College of Medicine receives grant to study genetic changes and social environment
Penn State College of Medicine's Dr. Daniel Notterman has been awarded a $3.5 million grant from the National Institutes of Health to study the influence of social environments on two specific genetic characteristics.
Notterman, professor of pediatrics and biochemistry and molecular biology, and the college's vice dean for research and graduate studies, is contributing to the Fragile Families and Child Wellbeing Study (FFS), a national study with Princeton University and Columbia University.
This study focuses on changes in two genetic characteristics in children and adolescents: telomere length and DNA methylation.
Telomeres are located at the end of DNA strands and have protective properties. They vary in length per person and shrink as a person ages, a process that may be linked to disease. Recent evidence indicates that a variety of stress related to social environments may accelerate the rate of telomere shortening.
DNA methylation is the addition of a methyl group (a carbon atom with three hydrogen atoms) to the molecules that make up DNA. These groups can prevent bad or harmful genetic information from transcribing and are involved in the creation of the chromosome structures.
Researchers will look for potential correlations between the social environment from infancy through age 15 and how telomere length and DNA methylation changes.
“We expect to find significant changes between ages 9 and 15 in both telomeres and DNA methylation,” Notterman said. “Some of the change will be because of time and development, while other changes are expected to show that family social environment influences variable genetic traits.”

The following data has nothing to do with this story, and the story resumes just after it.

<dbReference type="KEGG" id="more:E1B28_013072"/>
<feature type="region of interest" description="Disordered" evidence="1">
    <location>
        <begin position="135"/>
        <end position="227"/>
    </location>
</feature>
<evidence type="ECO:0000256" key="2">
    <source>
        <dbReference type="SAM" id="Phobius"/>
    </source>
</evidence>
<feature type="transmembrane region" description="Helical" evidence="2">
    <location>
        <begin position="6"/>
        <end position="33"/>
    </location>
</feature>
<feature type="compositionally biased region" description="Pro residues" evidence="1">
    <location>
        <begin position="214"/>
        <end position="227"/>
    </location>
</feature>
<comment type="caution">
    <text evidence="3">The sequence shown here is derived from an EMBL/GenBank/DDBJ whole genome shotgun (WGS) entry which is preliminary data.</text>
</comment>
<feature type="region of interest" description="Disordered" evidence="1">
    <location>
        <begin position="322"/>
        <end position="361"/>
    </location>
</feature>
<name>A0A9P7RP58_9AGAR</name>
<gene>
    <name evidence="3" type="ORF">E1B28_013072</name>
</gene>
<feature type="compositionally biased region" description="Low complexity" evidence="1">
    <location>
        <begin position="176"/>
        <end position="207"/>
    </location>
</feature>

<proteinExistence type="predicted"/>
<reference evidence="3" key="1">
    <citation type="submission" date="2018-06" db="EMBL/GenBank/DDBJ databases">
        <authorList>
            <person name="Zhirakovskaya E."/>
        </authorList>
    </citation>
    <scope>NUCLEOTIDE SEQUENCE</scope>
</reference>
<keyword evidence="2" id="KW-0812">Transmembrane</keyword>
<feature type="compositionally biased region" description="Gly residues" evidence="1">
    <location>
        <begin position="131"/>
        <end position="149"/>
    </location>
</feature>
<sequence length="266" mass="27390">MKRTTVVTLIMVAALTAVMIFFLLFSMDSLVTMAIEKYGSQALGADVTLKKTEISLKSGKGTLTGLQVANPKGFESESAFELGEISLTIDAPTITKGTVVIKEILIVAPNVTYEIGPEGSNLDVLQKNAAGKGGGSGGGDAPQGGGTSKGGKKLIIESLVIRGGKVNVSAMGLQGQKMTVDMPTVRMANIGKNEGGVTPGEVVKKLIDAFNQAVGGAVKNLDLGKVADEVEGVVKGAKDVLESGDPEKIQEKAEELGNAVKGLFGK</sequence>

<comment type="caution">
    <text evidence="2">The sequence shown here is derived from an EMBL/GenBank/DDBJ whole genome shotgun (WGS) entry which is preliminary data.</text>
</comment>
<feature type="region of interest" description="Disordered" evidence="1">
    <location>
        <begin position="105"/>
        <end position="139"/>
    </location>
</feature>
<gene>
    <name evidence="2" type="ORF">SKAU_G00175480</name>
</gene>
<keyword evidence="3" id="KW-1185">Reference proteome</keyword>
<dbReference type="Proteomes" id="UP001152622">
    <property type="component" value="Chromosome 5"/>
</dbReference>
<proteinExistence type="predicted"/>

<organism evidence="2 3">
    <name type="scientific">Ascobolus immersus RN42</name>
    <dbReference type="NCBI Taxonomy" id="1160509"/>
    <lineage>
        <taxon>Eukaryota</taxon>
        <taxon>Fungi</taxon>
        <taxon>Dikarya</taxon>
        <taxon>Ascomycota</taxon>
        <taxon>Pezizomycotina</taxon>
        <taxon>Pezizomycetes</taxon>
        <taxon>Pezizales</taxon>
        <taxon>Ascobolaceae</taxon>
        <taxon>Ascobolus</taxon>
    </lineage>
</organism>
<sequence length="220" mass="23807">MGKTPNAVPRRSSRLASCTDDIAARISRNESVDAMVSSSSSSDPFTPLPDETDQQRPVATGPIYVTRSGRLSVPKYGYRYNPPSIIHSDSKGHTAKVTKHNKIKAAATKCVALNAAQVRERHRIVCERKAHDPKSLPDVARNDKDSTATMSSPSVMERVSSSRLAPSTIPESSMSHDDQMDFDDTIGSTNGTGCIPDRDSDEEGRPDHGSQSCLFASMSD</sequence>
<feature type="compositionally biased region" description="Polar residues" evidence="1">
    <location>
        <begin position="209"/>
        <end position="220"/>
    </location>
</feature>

This information will help in further research into how genes, environment, and health interact—an expanding approach to biomedical research called personalized medicine.
Notterman is a co-author on a recently published paper in Proceedings of the National Academy of Science with the newest FFS findings. In that paper, a specific genetic variation in the gene that controls the creation of dopamine is found in mothers who are harsh towards their children during economic stress. Dopamine is a behavior-regulating chemical in the brain.
Researchers say that mothers with this gene variation are more likely to react to their environment and saw behaviors such as hitting and shouting at children as economic conditions worsen. The same behaviors are not seen in women without this variation. In addition, the behaviors decrease as economic situations improve, which is also not seen in women without the variation. For more information on this study, visit http://www.nyu.edu/about/news-publications/news/2013/08/05/great-recession-onset-spurs-harsh-parenting-researchers-find.html.
If you're having trouble accessing this content, or would like it in another format, please email Penn State Health Marketing & Communications.